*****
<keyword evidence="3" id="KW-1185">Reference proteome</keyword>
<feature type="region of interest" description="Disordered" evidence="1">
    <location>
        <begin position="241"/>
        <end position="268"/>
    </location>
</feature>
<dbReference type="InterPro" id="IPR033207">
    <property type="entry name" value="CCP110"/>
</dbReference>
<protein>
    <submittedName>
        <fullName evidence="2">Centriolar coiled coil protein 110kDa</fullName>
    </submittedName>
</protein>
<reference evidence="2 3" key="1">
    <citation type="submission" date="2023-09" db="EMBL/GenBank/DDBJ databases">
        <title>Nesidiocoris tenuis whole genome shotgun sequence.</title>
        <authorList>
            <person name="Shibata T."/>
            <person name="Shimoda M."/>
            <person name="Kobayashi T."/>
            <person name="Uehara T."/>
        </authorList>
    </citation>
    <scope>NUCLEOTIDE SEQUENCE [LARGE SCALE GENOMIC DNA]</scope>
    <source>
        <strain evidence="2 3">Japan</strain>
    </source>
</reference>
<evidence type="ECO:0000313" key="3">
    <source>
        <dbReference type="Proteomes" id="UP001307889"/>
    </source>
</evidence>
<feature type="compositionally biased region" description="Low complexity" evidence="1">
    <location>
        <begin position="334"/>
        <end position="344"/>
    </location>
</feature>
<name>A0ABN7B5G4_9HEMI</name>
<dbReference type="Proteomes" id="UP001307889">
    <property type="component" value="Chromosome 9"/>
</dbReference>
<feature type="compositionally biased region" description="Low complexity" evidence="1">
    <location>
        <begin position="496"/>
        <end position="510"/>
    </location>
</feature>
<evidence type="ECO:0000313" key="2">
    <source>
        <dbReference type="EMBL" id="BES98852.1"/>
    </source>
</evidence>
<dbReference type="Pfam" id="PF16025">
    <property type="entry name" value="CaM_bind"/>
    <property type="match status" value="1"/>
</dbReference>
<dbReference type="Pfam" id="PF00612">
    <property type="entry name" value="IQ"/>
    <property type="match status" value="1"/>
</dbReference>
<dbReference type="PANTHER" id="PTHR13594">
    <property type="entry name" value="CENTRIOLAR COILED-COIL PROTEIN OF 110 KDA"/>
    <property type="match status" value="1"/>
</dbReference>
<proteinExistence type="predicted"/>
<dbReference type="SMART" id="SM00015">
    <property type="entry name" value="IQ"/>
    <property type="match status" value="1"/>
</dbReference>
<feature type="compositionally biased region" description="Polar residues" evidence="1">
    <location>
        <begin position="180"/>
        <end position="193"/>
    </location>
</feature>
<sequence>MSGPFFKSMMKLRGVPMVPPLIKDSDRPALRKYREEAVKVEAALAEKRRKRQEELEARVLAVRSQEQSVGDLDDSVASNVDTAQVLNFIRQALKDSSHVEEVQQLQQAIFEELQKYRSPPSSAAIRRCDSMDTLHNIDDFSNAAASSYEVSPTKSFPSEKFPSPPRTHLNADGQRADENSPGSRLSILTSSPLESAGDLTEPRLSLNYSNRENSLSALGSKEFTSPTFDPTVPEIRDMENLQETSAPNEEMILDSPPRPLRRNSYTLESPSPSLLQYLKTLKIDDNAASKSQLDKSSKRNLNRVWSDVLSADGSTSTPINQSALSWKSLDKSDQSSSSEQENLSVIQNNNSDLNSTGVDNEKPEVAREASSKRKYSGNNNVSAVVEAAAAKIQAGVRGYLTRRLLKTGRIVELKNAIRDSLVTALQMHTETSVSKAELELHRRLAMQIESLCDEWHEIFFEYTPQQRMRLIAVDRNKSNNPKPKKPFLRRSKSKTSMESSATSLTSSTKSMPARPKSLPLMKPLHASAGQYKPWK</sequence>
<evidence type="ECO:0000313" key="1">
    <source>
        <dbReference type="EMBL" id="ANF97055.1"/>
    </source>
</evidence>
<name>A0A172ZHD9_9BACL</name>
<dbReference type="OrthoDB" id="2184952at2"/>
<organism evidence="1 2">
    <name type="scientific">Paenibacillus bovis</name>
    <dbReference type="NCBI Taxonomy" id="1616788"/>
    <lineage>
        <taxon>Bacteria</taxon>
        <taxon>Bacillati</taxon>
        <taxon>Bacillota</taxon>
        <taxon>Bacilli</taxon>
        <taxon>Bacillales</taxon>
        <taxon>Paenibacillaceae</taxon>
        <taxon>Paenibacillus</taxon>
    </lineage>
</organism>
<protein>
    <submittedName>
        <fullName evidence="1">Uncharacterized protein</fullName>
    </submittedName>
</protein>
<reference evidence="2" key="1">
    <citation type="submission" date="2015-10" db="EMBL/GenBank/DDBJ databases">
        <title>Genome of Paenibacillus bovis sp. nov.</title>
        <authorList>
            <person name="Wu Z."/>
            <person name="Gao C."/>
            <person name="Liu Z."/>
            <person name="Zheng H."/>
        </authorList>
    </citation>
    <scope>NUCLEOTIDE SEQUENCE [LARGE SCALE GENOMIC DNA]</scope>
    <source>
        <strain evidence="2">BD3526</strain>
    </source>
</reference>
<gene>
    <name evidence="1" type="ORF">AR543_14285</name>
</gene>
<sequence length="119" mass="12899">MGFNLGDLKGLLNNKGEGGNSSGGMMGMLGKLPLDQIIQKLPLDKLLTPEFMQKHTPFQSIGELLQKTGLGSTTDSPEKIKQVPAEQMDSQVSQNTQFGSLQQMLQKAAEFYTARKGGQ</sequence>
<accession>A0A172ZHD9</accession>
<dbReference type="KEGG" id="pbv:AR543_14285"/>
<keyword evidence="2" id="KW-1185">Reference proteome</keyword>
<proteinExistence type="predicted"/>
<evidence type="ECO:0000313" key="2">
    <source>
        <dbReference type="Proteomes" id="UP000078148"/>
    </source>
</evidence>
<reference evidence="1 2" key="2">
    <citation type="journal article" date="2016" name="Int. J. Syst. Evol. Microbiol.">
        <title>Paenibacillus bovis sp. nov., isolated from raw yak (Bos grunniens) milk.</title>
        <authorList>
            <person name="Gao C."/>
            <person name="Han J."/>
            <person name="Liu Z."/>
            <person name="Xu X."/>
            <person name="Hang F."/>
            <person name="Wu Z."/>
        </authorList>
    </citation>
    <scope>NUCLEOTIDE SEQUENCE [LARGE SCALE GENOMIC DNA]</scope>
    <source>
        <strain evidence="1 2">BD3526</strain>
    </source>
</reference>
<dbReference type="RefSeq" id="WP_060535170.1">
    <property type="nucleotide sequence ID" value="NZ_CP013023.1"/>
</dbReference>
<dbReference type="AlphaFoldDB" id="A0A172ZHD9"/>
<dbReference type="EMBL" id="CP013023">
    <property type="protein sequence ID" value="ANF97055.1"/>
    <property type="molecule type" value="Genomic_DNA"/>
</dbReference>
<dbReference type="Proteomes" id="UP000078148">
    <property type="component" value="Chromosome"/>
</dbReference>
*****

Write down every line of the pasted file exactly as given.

<keyword evidence="3" id="KW-1185">Reference proteome</keyword>
<feature type="region of interest" description="Disordered" evidence="1">
    <location>
        <begin position="241"/>
        <end position="268"/>
    </location>
</feature>
<dbReference type="InterPro" id="IPR033207">
    <property type="entry name" value="CCP110"/>
</dbReference>
<protein>
    <submittedName>
        <fullName evidence="2">Centriolar coiled coil protein 110kDa</fullName>
    </submittedName>
</protein>
<reference evidence="2 3" key="1">
    <citation type="submission" date="2023-09" db="EMBL/GenBank/DDBJ databases">
        <title>Nesidiocoris tenuis whole genome shotgun sequence.</title>
        <authorList>
            <person name="Shibata T."/>
            <person name="Shimoda M."/>
            <person name="Kobayashi T."/>
            <person name="Uehara T."/>
        </authorList>
    </citation>
    <scope>NUCLEOTIDE SEQUENCE [LARGE SCALE GENOMIC DNA]</scope>
    <source>
        <strain evidence="2 3">Japan</strain>
    </source>
</reference>
<evidence type="ECO:0000313" key="3">
    <source>
        <dbReference type="Proteomes" id="UP001307889"/>
    </source>
</evidence>
<feature type="compositionally biased region" description="Low complexity" evidence="1">
    <location>
        <begin position="334"/>
        <end position="344"/>
    </location>
</feature>
<name>A0ABN7B5G4_9HEMI</name>
<dbReference type="Proteomes" id="UP001307889">
    <property type="component" value="Chromosome 9"/>
</dbReference>
<feature type="compositionally biased region" description="Low complexity" evidence="1">
    <location>
        <begin position="496"/>
        <end position="510"/>
    </location>
</feature>
<evidence type="ECO:0000313" key="2">
    <source>
        <dbReference type="EMBL" id="BES98852.1"/>
    </source>
</evidence>
<dbReference type="Pfam" id="PF16025">
    <property type="entry name" value="CaM_bind"/>
    <property type="match status" value="1"/>
</dbReference>
<dbReference type="Pfam" id="PF00612">
    <property type="entry name" value="IQ"/>
    <property type="match status" value="1"/>
</dbReference>
<dbReference type="PANTHER" id="PTHR13594">
    <property type="entry name" value="CENTRIOLAR COILED-COIL PROTEIN OF 110 KDA"/>
    <property type="match status" value="1"/>
</dbReference>
<proteinExistence type="predicted"/>
<dbReference type="SMART" id="SM00015">
    <property type="entry name" value="IQ"/>
    <property type="match status" value="1"/>
</dbReference>
<feature type="compositionally biased region" description="Polar residues" evidence="1">
    <location>
        <begin position="180"/>
        <end position="193"/>
    </location>
</feature>
<sequence>MSGPFFKSMMKLRGVPMVPPLIKDSDRPALRKYREEAVKVEAALAEKRRKRQEELEARVLAVRSQEQSVGDLDDSVASNVDTAQVLNFIRQALKDSSHVEEVQQLQQAIFEELQKYRSPPSSAAIRRCDSMDTLHNIDDFSNAAASSYEVSPTKSFPSEKFPSPPRTHLNADGQRADENSPGSRLSILTSSPLESAGDLTEPRLSLNYSNRENSLSALGSKEFTSPTFDPTVPEIRDMENLQETSAPNEEMILDSPPRPLRRNSYTLESPSPSLLQYLKTLKIDDNAASKSQLDKSSKRNLNRVWSDVLSADGSTSTPINQSALSWKSLDKSDQSSSSEQENLSVIQNNNSDLNSTGVDNEKPEVAREASSKRKYSGNNNVSAVVEAAAAKIQAGVRGYLTRRLLKTGRIVELKNAIRDSLVTALQMHTETSVSKAELELHRRLAMQIESLCDEWHEIFFEYTPQQRMRLIAVDRNKSNNPKPKKPFLRRSKSKTSMESSATSLTSSTKSMPARPKSLPLMKPLHASAGQYKPWK</sequence>
<evidence type="ECO:0000313" key="1">
    <source>
        <dbReference type="EMBL" id="ANF97055.1"/>
    </source>
</evidence>
<name>A0A172ZHD9_9BACL</name>
<dbReference type="OrthoDB" id="2184952at2"/>
<organism evidence="1 2">
    <name type="scientific">Paenibacillus bovis</name>
    <dbReference type="NCBI Taxonomy" id="1616788"/>
    <lineage>
        <taxon>Bacteria</taxon>
        <taxon>Bacillati</taxon>
        <taxon>Bacillota</taxon>
        <taxon>Bacilli</taxon>
        <taxon>Bacillales</taxon>
        <taxon>Paenibacillaceae</taxon>
        <taxon>Paenibacillus</taxon>
    </lineage>
</organism>
<protein>
    <submittedName>
        <fullName evidence="1">Uncharacterized protein</fullName>
    </submittedName>
</protein>
<reference evidence="2" key="1">
    <citation type="submission" date="2015-10" db="EMBL/GenBank/DDBJ databases">
        <title>Genome of Paenibacillus bovis sp. nov.</title>
        <authorList>
            <person name="Wu Z."/>
            <person name="Gao C."/>
            <person name="Liu Z."/>
            <person name="Zheng H."/>
        </authorList>
    </citation>
    <scope>NUCLEOTIDE SEQUENCE [LARGE SCALE GENOMIC DNA]</scope>
    <source>
        <strain evidence="2">BD3526</strain>
    </source>
</reference>
<gene>
    <name evidence="1" type="ORF">AR543_14285</name>
</gene>
<sequence length="119" mass="12899">MGFNLGDLKGLLNNKGEGGNSSGGMMGMLGKLPLDQIIQKLPLDKLLTPEFMQKHTPFQSIGELLQKTGLGSTTDSPEKIKQVPAEQMDSQVSQNTQFGSLQQMLQKAAEFYTARKGGQ</sequence>
<accession>A0A172ZHD9</accession>
<dbReference type="KEGG" id="pbv:AR543_14285"/>
<keyword evidence="2" id="KW-1185">Reference proteome</keyword>
<proteinExistence type="predicted"/>
<evidence type="ECO:0000313" key="2">
    <source>
        <dbReference type="Proteomes" id="UP000078148"/>
    </source>
</evidence>
<reference evidence="1 2" key="2">
    <citation type="journal article" date="2016" name="Int. J. Syst. Evol. Microbiol.">
        <title>Paenibacillus bovis sp. nov., isolated from raw yak (Bos grunniens) milk.</title>
        <authorList>
            <person name="Gao C."/>
            <person name="Han J."/>
            <person name="Liu Z."/>
            <person name="Xu X."/>
            <person name="Hang F."/>
            <person name="Wu Z."/>
        </authorList>
    </citation>
    <scope>NUCLEOTIDE SEQUENCE [LARGE SCALE GENOMIC DNA]</scope>
    <source>
        <strain evidence="1 2">BD3526</strain>
    </source>
</reference>
<dbReference type="RefSeq" id="WP_060535170.1">
    <property type="nucleotide sequence ID" value="NZ_CP013023.1"/>
</dbReference>
<dbReference type="AlphaFoldDB" id="A0A172ZHD9"/>
<dbReference type="EMBL" id="CP013023">
    <property type="protein sequence ID" value="ANF97055.1"/>
    <property type="molecule type" value="Genomic_DNA"/>
</dbReference>
<dbReference type="Proteomes" id="UP000078148">
    <property type="component" value="Chromosome"/>
</dbReference>